We're solving the pay gap - the wrong way

Time for a better debate about what is happening to the pay of women and men.

One of the longest-running campaigns in modern British politics is that for equal pay. As many have pointed out it's over 40 years since the Equal Pay Act yet the gender gap still persists. The good news is progress - even if it is all too slow - is being made. The bad news is that the reason that progress is being made is due to male wages stagnating.

Figure 1: Full-time pay gap, 1997-2011 (median £ hourly pay excluding overtime)

But first, let's pause on what we mean by the "gap". Typically the headline measure used (favoured by the ONS) is that between full-time male and female median pay - that is, typical full time wages (others argue that the "mean" wage should be used as this captures big gender inequalities at the top of the earnings spectrum). But any headline figure cloaks the reality that if you segment the jobs market by age, occupation, or income a different story emerges about pay inequality.

Take age. There isn't a pay gap for the under-25s, and only a pretty modest one for the under-30s. A larger gap starts to open up for those in their 30s, which then increases dramatically for those 40 and above.

Or look at part-time work, which is excluded from the headline pay gap figure. The part-time pay penalty affects millions of women, appears to be getting larger over-time, and, sadly, is bigger in the UK than anywhere else in the EU. There are certain types of jobs that tend to be offered part-time and they are concentrated in low-paying sectors. The result is industrial scale occupational downgrading following childbirth - 48 per cent of mothers on low to middle incomes take a lower-skilled part time job after having children (the figure for graduates is 42 per cent). The price is paid by individual women but also by the wider economy too. The part-time penalty is also likely to reflect a major power imbalance in local jobs markets: big employers appear able to hold down part-time wages in part because there are many women needing to work very locally often due to caring commitments.

There are, of course, many different reasons for the pay gap. And once economists consider some of the main factors such as skill levels, occupation, and time spent out of the labour market a chunk of the "gap" is accounted for (pdf) though a very large part isn't (studies often show that the majority remains unexplained).

How to interpret all this is a matter of some controversy. Those who want to dismiss gender inequalities often imply the "unexplained" gap is largely a mirage or a reflection of female preferences about the nature of the employment roles they want to undertake. Which is an account that entirely side-steps the crucial question of why it is that female-dominated sectors of our economy are so often afforded low status and low pay. I don't think we can put this down to a series of coincidences.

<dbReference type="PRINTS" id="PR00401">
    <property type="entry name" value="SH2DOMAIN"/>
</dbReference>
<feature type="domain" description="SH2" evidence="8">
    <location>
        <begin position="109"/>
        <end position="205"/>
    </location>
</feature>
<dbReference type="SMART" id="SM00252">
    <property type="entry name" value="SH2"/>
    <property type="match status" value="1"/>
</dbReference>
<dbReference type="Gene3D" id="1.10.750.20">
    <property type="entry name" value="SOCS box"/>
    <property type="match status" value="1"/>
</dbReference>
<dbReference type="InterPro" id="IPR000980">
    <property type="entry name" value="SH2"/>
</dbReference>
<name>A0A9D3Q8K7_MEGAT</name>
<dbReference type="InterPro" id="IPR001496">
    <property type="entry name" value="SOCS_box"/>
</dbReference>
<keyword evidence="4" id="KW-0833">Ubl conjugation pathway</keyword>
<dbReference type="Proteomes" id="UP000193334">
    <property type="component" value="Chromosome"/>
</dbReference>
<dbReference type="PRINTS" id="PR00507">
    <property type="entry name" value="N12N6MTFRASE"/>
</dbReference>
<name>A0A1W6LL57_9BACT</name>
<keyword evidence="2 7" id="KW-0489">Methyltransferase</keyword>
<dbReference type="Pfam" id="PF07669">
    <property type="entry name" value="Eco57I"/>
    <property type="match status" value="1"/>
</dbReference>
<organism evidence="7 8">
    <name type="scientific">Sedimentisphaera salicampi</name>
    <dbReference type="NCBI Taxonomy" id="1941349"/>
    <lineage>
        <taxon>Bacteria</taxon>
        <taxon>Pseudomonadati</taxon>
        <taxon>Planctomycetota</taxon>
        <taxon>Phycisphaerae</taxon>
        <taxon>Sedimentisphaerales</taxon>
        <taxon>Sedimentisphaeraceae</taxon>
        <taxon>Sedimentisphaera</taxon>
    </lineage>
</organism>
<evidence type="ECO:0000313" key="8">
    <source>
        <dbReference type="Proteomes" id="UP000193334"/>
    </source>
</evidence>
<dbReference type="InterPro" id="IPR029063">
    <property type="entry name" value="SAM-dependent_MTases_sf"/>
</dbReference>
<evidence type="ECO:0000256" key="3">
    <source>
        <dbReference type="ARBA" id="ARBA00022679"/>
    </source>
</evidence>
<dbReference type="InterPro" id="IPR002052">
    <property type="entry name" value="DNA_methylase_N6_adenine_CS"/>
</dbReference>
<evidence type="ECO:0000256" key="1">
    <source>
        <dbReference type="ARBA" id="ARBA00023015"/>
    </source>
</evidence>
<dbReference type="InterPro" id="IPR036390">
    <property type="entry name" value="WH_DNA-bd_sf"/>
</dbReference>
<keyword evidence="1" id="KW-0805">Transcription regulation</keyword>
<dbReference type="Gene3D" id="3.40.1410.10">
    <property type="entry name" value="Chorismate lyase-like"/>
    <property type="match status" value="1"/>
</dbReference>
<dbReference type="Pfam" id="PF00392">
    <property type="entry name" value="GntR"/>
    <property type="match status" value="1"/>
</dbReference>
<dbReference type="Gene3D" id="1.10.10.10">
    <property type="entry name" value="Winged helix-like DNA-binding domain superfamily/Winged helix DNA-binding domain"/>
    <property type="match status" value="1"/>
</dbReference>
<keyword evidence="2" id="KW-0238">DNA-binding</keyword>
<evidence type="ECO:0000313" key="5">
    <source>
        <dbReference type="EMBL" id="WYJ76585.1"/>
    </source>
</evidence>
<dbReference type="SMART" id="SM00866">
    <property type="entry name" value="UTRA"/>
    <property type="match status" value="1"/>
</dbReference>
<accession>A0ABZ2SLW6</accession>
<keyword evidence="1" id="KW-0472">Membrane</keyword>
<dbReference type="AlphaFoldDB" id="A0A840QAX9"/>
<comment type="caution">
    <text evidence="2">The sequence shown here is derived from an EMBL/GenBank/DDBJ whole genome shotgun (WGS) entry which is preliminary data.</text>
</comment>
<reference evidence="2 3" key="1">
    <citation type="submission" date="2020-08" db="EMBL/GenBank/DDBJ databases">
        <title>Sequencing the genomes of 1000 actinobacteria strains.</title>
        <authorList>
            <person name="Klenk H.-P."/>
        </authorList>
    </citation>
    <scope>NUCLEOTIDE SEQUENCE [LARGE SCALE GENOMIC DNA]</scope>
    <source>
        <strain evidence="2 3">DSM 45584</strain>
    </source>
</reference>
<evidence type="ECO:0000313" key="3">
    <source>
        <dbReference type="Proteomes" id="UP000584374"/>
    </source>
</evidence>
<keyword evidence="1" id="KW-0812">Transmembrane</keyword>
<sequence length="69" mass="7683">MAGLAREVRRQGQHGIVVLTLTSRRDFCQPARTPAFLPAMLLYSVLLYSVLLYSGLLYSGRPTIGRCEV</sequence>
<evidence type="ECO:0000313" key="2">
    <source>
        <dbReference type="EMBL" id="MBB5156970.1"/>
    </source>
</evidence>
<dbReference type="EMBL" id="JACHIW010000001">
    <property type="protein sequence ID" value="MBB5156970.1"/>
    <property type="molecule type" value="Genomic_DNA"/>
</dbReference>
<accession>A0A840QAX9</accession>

The question of how much of the headline pay gap can be "explained" is often where these discussions about gender and pay end. Except they shouldn't. Because vital though it is, on its own it doesn't get to the heart of some fundamental changes in the nature of gender, work and pay - changes which are also showing up in the shifting nature of poverty.

For a start, if our eyes are trained solely on the headline pay gap we may miss the fact that the reason it continues to fall is changing. Throughout the late 20th century we got used to the idea that with a growing economy typical male wages should generally rise, and female wages should slightly outpace them as they catch up. There would be two rising tides, but the female one would rise faster.

Not now. The progress made on the pay gap over recent years has resulted from female wages climbing slowly while the typical man's pay has flat-lined. This isn't how it was supposed to be.

Figure 2: GDP per capita and full-time wage growth by gender, 1971-2011 (indices of GDP and median wages 1971 = 100)

Dig deeper, as new work by Paul Gregg with the Resolution Foundation does, and we find the pay gap between mothers and fathers has been closing significantly faster than that between men and women more generally - suggesting shifts in earnings responsibility occurring within the family. Moreover, we are also seeing important changes in pay within the genders. Among women we see that since the mid 1990s mothers have experienced faster wage growth than other women. The opposite has happened among men: the wages of fathers' have fallen behind those of other men, to the tune of almost four per cent over the same period. All of which is pretty striking. And none of which is illuminated in changes in the headline pay gap.

We don't know for sure what is behind these trends. But we do know that the pay inequalities within families tends to be self-reinforcing. Couples often arrange their affairs to benefit the career prospects of the highest earner - for instance, in terms of who opts to go part-time following childbirth, who does overtime, or indeed whose job prospects it would be worth moving house to further. These decisions tend to greatly magnify any pre-existing pay differentials within the family. In the past this would have overwhelmingly boosted men's pay at the expense of women's. But with the pay gap for those in their 20s having largely disappeared it may be that there is a growing number of households where these family adjustments are benefiting the mother.

Another possible explanation would point to the rise in part-time working by men - a longer term trend that has accelerated over recent years due to the sharp growth in under-employment. Perhaps there is a bit more equality in how the part-time pay penalty is being shared out across the sexes (pdf), with more men now suffering too? There is bound to be some element of this going on. But this can't be the main explanation not least as male part-time working is still the exception rather than the rule, and because the increases we've seen have been more concentrated among men without children rather than fathers.

Figure 3: Rise of part-time work amongst men

Whatever the cause, it's pretty clear that the poor performance of men's wages - particularly fathers - is closely related to another little noticed trend we see: the steep rise in poverty rates among "single earner couples" (the great majority of whom still have a male bread winner). This group now accounts for a larger share of overall child poverty than out-of-work lone parents.